Glass, of the first half of the 14th century and the second half of the 15th century. That of the 14th century consists of shields-of-arms, foliage and grotesques. When recorded by Torre, it was in the window on the N. side of the 'steeple' and in the N. aisle, but it is now in the S. wall of the S.E. chapel and in the chapel of St. James; the occasion for its insertion is not known but it can perhaps be associated with the building of the S. aisle in the first half of the 14th century or with the early 14th-century chantries. The main scheme of glazing surviving from the 15th century is in the E. window of the chancel, given in 1471 by John Walker, rector 1471–81. In 1669, when recorded by Henry Johnston (Bodleian, ms. Top. Yorks. C14, f. 133), the window also contained a third row of figure subjects depicting the Virgin Mary in five roles and a fourth row with a figure of St. Paulinus and four blank panels. Parts of these two lower rows survive in the E. windows of the N. aisle and S.E. chapel, together with other fragments probably from the glass in the pre-1823 E. window of the S.E. chapel. A marked feature of the E. window of the chancel is the compression of many of the figures; this is attributed by J. A. Knowles, who described the window as it is now in some detail (YAJ, xxviii (1926), 1–24), to the re-use of cartoons made for taller panels.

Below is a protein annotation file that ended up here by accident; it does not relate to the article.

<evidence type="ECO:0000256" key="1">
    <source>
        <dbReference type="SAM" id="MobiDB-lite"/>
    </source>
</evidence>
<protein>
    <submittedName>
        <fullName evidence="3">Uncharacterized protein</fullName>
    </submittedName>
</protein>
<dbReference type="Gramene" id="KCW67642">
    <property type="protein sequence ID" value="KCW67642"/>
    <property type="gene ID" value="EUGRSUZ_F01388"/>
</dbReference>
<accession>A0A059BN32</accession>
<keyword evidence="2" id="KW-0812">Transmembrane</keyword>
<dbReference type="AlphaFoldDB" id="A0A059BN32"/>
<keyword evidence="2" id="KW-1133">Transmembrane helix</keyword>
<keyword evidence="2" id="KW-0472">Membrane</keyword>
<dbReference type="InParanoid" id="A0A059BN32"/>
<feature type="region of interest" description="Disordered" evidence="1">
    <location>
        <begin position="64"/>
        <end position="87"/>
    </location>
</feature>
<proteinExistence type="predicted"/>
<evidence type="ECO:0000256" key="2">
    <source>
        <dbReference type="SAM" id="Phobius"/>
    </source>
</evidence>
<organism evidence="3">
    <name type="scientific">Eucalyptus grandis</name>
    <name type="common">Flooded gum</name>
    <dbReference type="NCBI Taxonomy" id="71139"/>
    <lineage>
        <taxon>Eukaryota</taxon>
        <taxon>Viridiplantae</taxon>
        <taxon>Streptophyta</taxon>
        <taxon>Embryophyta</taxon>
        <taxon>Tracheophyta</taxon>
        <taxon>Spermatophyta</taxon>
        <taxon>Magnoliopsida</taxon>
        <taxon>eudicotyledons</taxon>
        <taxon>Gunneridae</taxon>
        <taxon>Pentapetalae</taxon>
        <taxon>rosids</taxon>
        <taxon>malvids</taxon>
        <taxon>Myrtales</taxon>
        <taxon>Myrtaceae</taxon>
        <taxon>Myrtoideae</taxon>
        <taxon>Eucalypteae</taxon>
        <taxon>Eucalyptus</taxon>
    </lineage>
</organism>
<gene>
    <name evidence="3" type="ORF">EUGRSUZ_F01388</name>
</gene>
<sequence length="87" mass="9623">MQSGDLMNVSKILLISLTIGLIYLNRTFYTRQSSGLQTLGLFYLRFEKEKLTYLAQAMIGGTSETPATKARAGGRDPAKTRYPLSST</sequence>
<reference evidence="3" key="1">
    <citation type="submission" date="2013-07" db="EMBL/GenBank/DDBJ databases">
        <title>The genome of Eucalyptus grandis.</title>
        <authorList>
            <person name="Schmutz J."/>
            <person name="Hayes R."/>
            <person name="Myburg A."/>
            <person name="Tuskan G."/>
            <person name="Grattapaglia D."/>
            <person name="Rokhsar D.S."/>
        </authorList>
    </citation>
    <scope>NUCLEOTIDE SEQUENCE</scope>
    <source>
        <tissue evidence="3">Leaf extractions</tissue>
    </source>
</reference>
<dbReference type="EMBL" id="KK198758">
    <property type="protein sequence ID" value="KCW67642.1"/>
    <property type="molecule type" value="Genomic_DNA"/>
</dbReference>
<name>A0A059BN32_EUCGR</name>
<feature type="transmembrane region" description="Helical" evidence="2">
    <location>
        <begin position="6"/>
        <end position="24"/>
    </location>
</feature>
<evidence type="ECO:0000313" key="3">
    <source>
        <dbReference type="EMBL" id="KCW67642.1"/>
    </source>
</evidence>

In chancel, E. window, I, of five graduated lights, each with cinque-foiled head, without tracery, contains two rows of figure subjects. The heads (3a–3e) contain canopies, the middle three incorporating shields-of-arms: (3b) probably of John Walker (Plate 45); (3c) of George Neville, Archbishop of York (1464–76) (Plate 56), with inscription beneath, 'A(rchiepiscopu)s Georgi[us] N[e]well'; (3d) probably of Thomas Kempe, Bishop of London (1450–1489) (Plate 45); all three shields supported by kneeling angels, one of which is modern. In upper panels, (2a) St. George slaying dragon (Plate 57); (2b) St. John the Baptist with Lamb and Flag, his undergarment a camel's skin (Plate 57); (2c) the Corpus Christi held up by God the Father and with the Dove descending onto Our Lord's head (Plate 46), the head of God the Father 15th-century but not original; at bottom left, kneeling figure of donor with inscription on long scroll 'Te adoro te gl[o]rifico o beata trinitas', the 'beata' destroyed by vandalism in 1974; (2d) St. John the Evangelist with dragon emerging from chalice (Plate 45), the saint's head 18th-century; (2e) St. Christopher carrying Christ Child (Plate 57); at the foot of these five figures a metrical inscription runs across the window: '[W]alcar rectoris a(n)i(m)e miserere ioh(annis) [?qu]i d(eu)s hic ista(m) fieri fecit atque fenest[ram hoc] cu(m) cancello deitatis absque du[ello an]no milleno C quater septuage[no 1] tame(n) adiu(n)cto rex i(n) honore t[uo]. The full inscription is given by Johnston (op. cit., f. 174). (1a) St. Mary Cleophas, Alphaeus and their four children, St. James minor, St. Simon carrying a long pole, possibly a toy windmill, St. Jude with a toy boat, and St. Joseph Justus (Plate 59); (1b) St. Anne wearing a pointed hood, with Joachim, the Virgin Mary wearing a crown, and infant Jesus holding sceptred orb, his head a recent insertion (Plate 51); (1c) Coronation of the Virgin by the Trinity represented as three similar bearded persons, all wearing Imperial arched crowns, seated and covered by a single cloak, Christ identified by wounds, scourging marks and crown of thorns; the Virgin's head, although of 15th-century date, is a replacement inserted in the 18th or 19th century, possibly from a donor figure, the original head having been crowned (Plate 58); (1d) St. Mary Salome and Zebedee, St. Mary carrying in her sinister hand a lily and in her dexter the infant St. John, who holds a book on which is an eagle; below him a patch, showing part of a Presentation in the Temple, takes the place of the other child, St. James major (Plate 59); (1e) St. Ursula with inscription 'S(an)c(t)a Ursula', holding an arrow and shielding with her cloak five persons representing two virgins, a pope, a king and a headless figure with a staff (Plate 58).